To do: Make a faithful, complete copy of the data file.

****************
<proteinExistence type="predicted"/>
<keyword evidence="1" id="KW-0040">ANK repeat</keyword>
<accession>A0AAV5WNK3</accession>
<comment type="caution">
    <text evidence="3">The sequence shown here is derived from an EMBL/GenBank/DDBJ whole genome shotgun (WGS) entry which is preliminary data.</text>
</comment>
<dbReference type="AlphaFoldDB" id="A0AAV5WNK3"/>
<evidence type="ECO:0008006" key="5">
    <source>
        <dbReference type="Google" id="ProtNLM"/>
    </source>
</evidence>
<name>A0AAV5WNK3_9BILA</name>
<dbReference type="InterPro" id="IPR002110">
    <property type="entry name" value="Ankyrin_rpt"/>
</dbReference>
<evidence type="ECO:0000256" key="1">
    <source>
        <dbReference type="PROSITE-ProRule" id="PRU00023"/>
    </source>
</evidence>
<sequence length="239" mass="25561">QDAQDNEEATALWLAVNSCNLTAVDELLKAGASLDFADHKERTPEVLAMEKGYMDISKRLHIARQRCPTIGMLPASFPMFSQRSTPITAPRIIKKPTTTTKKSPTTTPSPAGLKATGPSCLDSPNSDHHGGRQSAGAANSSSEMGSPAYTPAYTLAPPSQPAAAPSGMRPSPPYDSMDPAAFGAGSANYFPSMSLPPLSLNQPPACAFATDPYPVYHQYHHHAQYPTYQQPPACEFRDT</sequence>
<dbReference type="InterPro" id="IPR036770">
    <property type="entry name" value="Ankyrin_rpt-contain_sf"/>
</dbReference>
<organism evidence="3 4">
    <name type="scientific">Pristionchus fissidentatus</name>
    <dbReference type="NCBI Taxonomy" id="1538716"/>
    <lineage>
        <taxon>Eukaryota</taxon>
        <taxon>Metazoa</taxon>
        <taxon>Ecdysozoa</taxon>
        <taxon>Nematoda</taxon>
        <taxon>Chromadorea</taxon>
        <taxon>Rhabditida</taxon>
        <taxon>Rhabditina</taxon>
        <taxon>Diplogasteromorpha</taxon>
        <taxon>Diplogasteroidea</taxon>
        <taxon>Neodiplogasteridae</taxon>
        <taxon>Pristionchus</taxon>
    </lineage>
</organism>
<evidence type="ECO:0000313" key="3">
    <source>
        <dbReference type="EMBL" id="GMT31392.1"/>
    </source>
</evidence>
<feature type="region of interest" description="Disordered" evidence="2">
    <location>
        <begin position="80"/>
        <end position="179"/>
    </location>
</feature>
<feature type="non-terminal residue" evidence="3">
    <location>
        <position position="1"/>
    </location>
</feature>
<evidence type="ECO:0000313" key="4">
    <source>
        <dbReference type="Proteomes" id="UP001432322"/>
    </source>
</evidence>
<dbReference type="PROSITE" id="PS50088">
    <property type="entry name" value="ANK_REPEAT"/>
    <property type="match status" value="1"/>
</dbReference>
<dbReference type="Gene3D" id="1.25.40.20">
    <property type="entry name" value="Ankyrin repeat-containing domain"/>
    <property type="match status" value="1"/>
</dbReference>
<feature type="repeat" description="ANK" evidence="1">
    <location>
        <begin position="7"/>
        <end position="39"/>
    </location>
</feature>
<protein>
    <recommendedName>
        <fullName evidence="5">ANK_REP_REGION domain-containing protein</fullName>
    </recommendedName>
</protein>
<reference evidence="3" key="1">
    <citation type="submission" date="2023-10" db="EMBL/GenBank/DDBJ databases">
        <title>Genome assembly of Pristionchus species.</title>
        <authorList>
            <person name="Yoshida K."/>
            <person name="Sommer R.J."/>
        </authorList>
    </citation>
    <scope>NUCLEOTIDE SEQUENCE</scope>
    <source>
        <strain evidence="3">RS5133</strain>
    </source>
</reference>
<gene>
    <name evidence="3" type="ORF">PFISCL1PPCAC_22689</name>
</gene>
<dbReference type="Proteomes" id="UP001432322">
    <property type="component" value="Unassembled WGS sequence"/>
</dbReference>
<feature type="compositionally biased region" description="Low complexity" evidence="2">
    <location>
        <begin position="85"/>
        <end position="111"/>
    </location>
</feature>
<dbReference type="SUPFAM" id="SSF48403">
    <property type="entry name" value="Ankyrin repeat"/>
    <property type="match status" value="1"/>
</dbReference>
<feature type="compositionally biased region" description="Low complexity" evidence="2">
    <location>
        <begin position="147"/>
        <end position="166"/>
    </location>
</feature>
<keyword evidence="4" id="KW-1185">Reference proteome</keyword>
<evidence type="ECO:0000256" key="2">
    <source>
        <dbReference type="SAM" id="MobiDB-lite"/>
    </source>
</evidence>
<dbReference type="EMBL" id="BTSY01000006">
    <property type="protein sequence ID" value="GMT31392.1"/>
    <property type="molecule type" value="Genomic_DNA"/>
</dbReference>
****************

<proteinExistence type="predicted"/>
<keyword evidence="1" id="KW-0040">ANK repeat</keyword>
<accession>A0AAV5WNK3</accession>
<comment type="caution">
    <text evidence="3">The sequence shown here is derived from an EMBL/GenBank/DDBJ whole genome shotgun (WGS) entry which is preliminary data.</text>
</comment>
<dbReference type="AlphaFoldDB" id="A0AAV5WNK3"/>
<evidence type="ECO:0008006" key="5">
    <source>
        <dbReference type="Google" id="ProtNLM"/>
    </source>
</evidence>
<name>A0AAV5WNK3_9BILA</name>
<dbReference type="InterPro" id="IPR002110">
    <property type="entry name" value="Ankyrin_rpt"/>
</dbReference>
<evidence type="ECO:0000256" key="1">
    <source>
        <dbReference type="PROSITE-ProRule" id="PRU00023"/>
    </source>
</evidence>
<sequence length="239" mass="25561">QDAQDNEEATALWLAVNSCNLTAVDELLKAGASLDFADHKERTPEVLAMEKGYMDISKRLHIARQRCPTIGMLPASFPMFSQRSTPITAPRIIKKPTTTTKKSPTTTPSPAGLKATGPSCLDSPNSDHHGGRQSAGAANSSSEMGSPAYTPAYTLAPPSQPAAAPSGMRPSPPYDSMDPAAFGAGSANYFPSMSLPPLSLNQPPACAFATDPYPVYHQYHHHAQYPTYQQPPACEFRDT</sequence>
<dbReference type="InterPro" id="IPR036770">
    <property type="entry name" value="Ankyrin_rpt-contain_sf"/>
</dbReference>
<organism evidence="3 4">
    <name type="scientific">Pristionchus fissidentatus</name>
    <dbReference type="NCBI Taxonomy" id="1538716"/>
    <lineage>
        <taxon>Eukaryota</taxon>
        <taxon>Metazoa</taxon>
        <taxon>Ecdysozoa</taxon>
        <taxon>Nematoda</taxon>
        <taxon>Chromadorea</taxon>
        <taxon>Rhabditida</taxon>
        <taxon>Rhabditina</taxon>
        <taxon>Diplogasteromorpha</taxon>
        <taxon>Diplogasteroidea</taxon>
        <taxon>Neodiplogasteridae</taxon>
        <taxon>Pristionchus</taxon>
    </lineage>
</organism>
<evidence type="ECO:0000313" key="3">
    <source>
        <dbReference type="EMBL" id="GMT31392.1"/>
    </source>
</evidence>
<feature type="region of interest" description="Disordered" evidence="2">
    <location>
        <begin position="80"/>
        <end position="179"/>
    </location>
</feature>
<feature type="non-terminal residue" evidence="3">
    <location>
        <position position="1"/>
    </location>
</feature>
<evidence type="ECO:0000313" key="4">
    <source>
        <dbReference type="Proteomes" id="UP001432322"/>
    </source>
</evidence>
<dbReference type="PROSITE" id="PS50088">
    <property type="entry name" value="ANK_REPEAT"/>
    <property type="match status" value="1"/>
</dbReference>
<dbReference type="Gene3D" id="1.25.40.20">
    <property type="entry name" value="Ankyrin repeat-containing domain"/>
    <property type="match status" value="1"/>
</dbReference>
<feature type="repeat" description="ANK" evidence="1">
    <location>
        <begin position="7"/>
        <end position="39"/>
    </location>
</feature>
<protein>
    <recommendedName>
        <fullName evidence="5">ANK_REP_REGION domain-containing protein</fullName>
    </recommendedName>
</protein>
<reference evidence="3" key="1">
    <citation type="submission" date="2023-10" db="EMBL/GenBank/DDBJ databases">
        <title>Genome assembly of Pristionchus species.</title>
        <authorList>
            <person name="Yoshida K."/>
            <person name="Sommer R.J."/>
        </authorList>
    </citation>
    <scope>NUCLEOTIDE SEQUENCE</scope>
    <source>
        <strain evidence="3">RS5133</strain>
    </source>
</reference>
<gene>
    <name evidence="3" type="ORF">PFISCL1PPCAC_22689</name>
</gene>
<dbReference type="Proteomes" id="UP001432322">
    <property type="component" value="Unassembled WGS sequence"/>
</dbReference>
<feature type="compositionally biased region" description="Low complexity" evidence="2">
    <location>
        <begin position="85"/>
        <end position="111"/>
    </location>
</feature>
<dbReference type="SUPFAM" id="SSF48403">
    <property type="entry name" value="Ankyrin repeat"/>
    <property type="match status" value="1"/>
</dbReference>
<feature type="compositionally biased region" description="Low complexity" evidence="2">
    <location>
        <begin position="147"/>
        <end position="166"/>
    </location>
</feature>
<keyword evidence="4" id="KW-1185">Reference proteome</keyword>
<evidence type="ECO:0000256" key="2">
    <source>
        <dbReference type="SAM" id="MobiDB-lite"/>
    </source>
</evidence>
<dbReference type="EMBL" id="BTSY01000006">
    <property type="protein sequence ID" value="GMT31392.1"/>
    <property type="molecule type" value="Genomic_DNA"/>
</dbReference>